The Dark Web

If advertising from Internet Security and VPN companies is anything to go by, then the Dark Web is a playground for cyber criminals to trade stolen credit cards and passwords in a wild west free for all.

There is some merit to this, but it is mostly scare tactic to sell you another program that you most likely do not need. While the Dark Web does have its dark side, it’s underlying technology can also be used for good. It can be used to help protect people in countries who do not have favourable human rights. It can help journalist to anonymously communicate with a source. And it can help the average Joe reclaim their privacy online.

There are several variants of the Dark Web, the most popular being Tor Project or The Onion Router Project. Onion routing allows for anonymous communications by using many layers of encryption. The many layers of Onion Routing are comparable to the layers of an onion, hence the namesake.

Onion Routing was developed in the mid 90s by the US Navel Research Laboratory to help protect US intelligence communications. The project was further developed by Defense Advanced Research Projects Agency (DARPA). The software was then release by DARPA under a free licence from which The Onion Routing Project (Tor Project) was developed. This was release in 2006.

How does Onion Routing work

In its most basic form, when you visit a website, your data is sent directly to the web server hosting the website. The website can see exactly where the data come from and is able to log the IP address of the visitor. Depending on the speed of your internet, this all happens pretty quickly. An example is shown below.

Your PC <->

When you use Onion Routing this happens a little differently. Visiting websites via Onion Routing can also be very slow due to the way data is bounced around between many nodes which may be located in different countries.

First of all your computer encrypts the data you are sending to the server. This data has many different layers. Each layer is encrypted with a key that can only be decrypted by a specific node.

The network might look like this:

Your PC <-> Node 1 <-> Node 2 <-> Node 3 <-> Exit Node <->

Your PC sends the request to Node 1. Node 1 decrypts its layer and sends the data to Node 2. Node 1 only knows about your PC and Node 2.

Node 2 receives the data and decrypts its layer. Node 2 does not know where the data came from originally or if there are 1 or 10 nodes before it. It only knows about the node it received data from and the node it is forwarding data to – in this case Node 3.

This continues until the data reaches the Exit Node. The Exit Node knows what website it is accessing and it knows about the node directly before it – in this case Node 3 – but it does not know the data originated from your PC. The Exit Node sends the data on to sees that the data came from the Exit Node and this is the IP address that is logged as visiting the website.

This is all done again, but in reverse, starting with the full encrypted onion at and slowly peeling back the layers until the data is received on your PC. Even though the data has come back and you can view the website, does not see your IP address.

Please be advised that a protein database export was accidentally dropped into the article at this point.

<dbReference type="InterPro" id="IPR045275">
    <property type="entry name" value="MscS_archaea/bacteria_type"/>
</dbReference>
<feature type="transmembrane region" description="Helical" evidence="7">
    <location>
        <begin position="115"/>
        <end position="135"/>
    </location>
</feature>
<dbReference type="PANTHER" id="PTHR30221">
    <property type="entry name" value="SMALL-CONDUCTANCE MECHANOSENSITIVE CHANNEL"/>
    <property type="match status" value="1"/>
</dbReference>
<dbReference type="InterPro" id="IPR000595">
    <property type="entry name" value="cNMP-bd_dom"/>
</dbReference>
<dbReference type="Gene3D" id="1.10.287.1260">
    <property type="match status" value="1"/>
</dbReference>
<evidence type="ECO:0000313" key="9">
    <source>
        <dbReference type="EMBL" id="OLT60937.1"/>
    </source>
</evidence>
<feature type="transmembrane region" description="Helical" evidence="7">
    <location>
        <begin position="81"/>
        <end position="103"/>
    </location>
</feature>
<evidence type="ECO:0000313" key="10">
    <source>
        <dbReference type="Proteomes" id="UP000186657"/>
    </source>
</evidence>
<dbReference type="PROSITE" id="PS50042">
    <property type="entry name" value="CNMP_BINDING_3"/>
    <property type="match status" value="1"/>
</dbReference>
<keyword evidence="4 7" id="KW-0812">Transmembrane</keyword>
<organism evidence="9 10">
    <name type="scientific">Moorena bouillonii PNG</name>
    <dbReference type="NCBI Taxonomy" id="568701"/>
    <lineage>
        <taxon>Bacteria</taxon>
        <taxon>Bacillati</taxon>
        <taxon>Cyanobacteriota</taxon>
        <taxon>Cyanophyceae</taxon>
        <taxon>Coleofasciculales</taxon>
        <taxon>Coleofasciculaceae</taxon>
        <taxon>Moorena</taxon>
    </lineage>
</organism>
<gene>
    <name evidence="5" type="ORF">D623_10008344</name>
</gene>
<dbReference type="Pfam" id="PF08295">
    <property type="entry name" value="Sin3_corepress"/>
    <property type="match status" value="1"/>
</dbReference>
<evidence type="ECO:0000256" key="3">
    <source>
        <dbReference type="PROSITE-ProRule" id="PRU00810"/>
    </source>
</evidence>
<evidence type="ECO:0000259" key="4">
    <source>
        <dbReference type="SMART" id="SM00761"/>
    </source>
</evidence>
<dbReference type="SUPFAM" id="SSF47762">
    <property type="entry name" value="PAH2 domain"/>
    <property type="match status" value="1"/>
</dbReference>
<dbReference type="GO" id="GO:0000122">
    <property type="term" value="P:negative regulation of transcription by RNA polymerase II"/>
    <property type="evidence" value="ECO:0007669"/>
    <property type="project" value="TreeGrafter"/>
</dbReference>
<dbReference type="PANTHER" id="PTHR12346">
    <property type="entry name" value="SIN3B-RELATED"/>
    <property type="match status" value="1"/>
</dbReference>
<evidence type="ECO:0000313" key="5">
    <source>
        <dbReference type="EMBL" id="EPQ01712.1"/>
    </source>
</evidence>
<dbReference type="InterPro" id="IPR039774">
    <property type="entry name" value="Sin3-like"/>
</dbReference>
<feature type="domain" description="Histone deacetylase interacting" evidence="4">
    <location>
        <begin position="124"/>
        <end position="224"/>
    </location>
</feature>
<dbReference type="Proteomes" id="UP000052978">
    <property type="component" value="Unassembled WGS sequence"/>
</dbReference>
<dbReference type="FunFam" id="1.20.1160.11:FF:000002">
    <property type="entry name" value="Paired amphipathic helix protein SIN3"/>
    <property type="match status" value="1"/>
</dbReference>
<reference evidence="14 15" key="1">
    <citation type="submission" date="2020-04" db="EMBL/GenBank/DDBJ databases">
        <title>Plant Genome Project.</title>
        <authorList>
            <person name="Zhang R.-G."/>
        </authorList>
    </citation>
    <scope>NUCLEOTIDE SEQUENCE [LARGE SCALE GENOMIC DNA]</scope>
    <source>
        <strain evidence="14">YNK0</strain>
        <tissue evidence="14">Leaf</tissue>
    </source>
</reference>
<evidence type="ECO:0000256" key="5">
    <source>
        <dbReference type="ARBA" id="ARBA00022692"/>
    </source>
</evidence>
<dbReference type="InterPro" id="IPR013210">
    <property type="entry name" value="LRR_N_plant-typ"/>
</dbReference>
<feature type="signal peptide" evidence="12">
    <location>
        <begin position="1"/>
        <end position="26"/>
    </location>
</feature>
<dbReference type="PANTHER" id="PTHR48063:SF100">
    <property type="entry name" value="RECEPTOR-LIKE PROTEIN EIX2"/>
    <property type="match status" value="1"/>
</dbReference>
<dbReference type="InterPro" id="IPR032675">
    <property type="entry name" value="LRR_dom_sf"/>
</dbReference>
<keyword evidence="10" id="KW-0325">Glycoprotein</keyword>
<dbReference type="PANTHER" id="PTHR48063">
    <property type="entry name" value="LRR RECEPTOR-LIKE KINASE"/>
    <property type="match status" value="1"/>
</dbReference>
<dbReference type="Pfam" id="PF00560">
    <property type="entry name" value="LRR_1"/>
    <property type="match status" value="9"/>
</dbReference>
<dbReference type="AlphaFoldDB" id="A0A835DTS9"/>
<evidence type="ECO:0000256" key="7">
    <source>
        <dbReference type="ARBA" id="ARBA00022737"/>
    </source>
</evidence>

This issue with this scenario is the data leaves the security of Onion Routing at the last step to visit a Clear Web website. While this still gives you some anonymity, it is not as secure as staying in the Onion Routing network. The anonymous nature of the network also depends on your browsing practises.

To get the full features of Onion Browsing you need to browse the Dark Web.

The Dark Web

To get the full benefits of Onion Routing you need to stay within the confines of the Onion Routing network and not have requests leave via an Exit Node onto the Clear Web.

Tor network has the ability to host what are called Tor Hidden Services. These are websites that end in the top level domain .onion.

When browsing a .onion website you are viewing what is know as the Dark Web.

This is where the dark side comes to the Dark Web. Many Tor Hidden Services contain illegal content, including forums where cybercriminals trade personal data, passwords, and credit card details.

There are however, legitimate services accessible via Tor. Facebook have their own Tor Hidden Service which give users access to Facebook in countries in which it is blocked. DuckDuckGo also have a Tor Hidden Service to allow you to perform searches while in the confines of the Onion Network (although DuckDuckGo only indexes Clear Web websites so any links will send your request out via an Exit Node.) Another service, ProtonMail (a privacy focused email service) also offer a Tor Hidden Service to access their services.

Being Anonymous

Using Tor Browser will not automatically make you anonymous online. There are many other steps involved including sorting out your security hygiene practises. By creating stronger passwords, turning on 2FA, and cleaning up what is publicly visible about you on the internet, you’ll be taking bigger steps towards increasing your online security than using a VPN or Tor alone. Deleting old accounts and limiting what you share online is equally important. Once these tasks are done you may benefits from the anonymous natures of Tor.

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